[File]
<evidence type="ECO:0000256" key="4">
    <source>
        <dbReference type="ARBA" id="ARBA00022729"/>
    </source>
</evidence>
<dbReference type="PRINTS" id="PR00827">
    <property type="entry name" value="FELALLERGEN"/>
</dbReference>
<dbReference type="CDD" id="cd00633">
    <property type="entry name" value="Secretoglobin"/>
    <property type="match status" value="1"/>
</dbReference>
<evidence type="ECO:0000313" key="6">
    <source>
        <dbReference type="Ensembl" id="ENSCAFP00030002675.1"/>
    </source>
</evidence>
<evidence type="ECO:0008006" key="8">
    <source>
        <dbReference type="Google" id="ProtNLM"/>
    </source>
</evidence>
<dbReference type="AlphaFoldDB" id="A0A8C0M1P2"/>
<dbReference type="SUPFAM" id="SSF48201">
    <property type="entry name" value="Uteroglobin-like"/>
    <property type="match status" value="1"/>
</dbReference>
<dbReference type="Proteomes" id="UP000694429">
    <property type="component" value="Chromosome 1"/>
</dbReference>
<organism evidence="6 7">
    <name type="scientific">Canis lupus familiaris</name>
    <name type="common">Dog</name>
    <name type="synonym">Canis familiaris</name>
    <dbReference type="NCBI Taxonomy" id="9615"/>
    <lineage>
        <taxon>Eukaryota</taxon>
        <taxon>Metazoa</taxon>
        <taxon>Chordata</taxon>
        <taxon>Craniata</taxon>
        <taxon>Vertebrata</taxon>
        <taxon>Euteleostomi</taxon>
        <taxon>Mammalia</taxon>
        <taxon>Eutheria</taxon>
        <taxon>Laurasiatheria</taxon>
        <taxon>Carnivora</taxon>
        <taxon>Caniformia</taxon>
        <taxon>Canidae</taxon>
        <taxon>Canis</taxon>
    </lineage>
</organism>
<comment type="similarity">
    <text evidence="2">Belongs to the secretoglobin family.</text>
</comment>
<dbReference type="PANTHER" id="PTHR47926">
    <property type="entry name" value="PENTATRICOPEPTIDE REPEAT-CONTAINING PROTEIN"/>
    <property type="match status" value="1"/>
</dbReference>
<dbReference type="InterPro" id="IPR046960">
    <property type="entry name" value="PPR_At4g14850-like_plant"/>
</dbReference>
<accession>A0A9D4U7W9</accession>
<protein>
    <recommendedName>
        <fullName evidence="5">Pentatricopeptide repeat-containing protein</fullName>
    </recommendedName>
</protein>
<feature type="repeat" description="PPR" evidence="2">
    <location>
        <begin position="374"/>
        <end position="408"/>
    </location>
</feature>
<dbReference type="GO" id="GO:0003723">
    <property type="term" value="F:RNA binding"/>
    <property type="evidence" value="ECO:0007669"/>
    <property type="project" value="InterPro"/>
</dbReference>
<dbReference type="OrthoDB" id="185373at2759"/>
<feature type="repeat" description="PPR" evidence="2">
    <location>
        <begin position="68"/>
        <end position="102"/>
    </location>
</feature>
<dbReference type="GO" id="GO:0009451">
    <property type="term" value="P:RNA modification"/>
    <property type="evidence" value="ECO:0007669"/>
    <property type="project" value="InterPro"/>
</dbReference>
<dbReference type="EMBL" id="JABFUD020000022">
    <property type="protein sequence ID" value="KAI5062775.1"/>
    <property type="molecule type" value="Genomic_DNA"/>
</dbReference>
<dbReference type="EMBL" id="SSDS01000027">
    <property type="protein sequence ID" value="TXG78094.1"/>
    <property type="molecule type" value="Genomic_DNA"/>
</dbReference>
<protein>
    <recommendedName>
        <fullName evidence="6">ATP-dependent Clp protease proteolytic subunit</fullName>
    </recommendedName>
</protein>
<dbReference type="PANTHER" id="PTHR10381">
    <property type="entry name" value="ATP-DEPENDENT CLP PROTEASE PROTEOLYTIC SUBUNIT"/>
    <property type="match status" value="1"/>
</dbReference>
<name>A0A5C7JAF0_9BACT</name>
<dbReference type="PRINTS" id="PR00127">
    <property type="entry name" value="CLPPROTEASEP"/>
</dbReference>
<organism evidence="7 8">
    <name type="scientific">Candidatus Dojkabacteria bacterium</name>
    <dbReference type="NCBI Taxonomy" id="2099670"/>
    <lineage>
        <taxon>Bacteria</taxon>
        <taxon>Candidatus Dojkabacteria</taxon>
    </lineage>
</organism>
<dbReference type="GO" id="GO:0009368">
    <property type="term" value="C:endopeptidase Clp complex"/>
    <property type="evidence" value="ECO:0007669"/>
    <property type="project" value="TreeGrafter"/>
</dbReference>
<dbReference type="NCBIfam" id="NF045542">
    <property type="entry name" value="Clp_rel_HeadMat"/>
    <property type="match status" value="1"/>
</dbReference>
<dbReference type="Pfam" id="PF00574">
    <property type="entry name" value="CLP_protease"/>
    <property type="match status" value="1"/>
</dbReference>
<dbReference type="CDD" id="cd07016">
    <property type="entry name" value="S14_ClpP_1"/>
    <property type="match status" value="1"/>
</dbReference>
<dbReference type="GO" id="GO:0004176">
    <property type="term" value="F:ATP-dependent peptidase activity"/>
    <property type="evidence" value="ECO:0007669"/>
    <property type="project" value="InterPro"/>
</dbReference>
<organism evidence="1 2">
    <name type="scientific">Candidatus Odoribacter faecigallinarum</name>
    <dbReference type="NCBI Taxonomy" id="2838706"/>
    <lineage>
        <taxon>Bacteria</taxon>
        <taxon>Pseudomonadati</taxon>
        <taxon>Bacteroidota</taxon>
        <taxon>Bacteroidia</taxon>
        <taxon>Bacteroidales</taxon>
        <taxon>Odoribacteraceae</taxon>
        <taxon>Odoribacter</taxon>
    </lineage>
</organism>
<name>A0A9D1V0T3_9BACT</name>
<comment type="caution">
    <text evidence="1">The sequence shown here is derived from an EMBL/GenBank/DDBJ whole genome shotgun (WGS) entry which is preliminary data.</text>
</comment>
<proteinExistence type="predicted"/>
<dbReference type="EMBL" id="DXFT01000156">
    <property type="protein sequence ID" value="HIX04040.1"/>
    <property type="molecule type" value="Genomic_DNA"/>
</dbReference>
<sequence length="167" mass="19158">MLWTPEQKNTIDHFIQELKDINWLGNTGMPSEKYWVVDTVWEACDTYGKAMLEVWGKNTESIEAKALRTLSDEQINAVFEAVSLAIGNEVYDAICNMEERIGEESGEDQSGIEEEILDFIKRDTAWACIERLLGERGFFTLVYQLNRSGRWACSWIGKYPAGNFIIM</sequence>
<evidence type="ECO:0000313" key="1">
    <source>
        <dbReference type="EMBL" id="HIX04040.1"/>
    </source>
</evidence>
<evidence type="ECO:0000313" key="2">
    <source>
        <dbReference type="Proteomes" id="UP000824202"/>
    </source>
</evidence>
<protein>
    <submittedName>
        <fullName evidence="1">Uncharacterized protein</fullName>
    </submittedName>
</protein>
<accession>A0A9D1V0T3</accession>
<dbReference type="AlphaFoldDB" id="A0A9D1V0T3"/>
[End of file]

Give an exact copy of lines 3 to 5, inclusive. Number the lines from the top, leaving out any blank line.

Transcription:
        <dbReference type="ARBA" id="ARBA00022729"/>
    </source>
</evidence>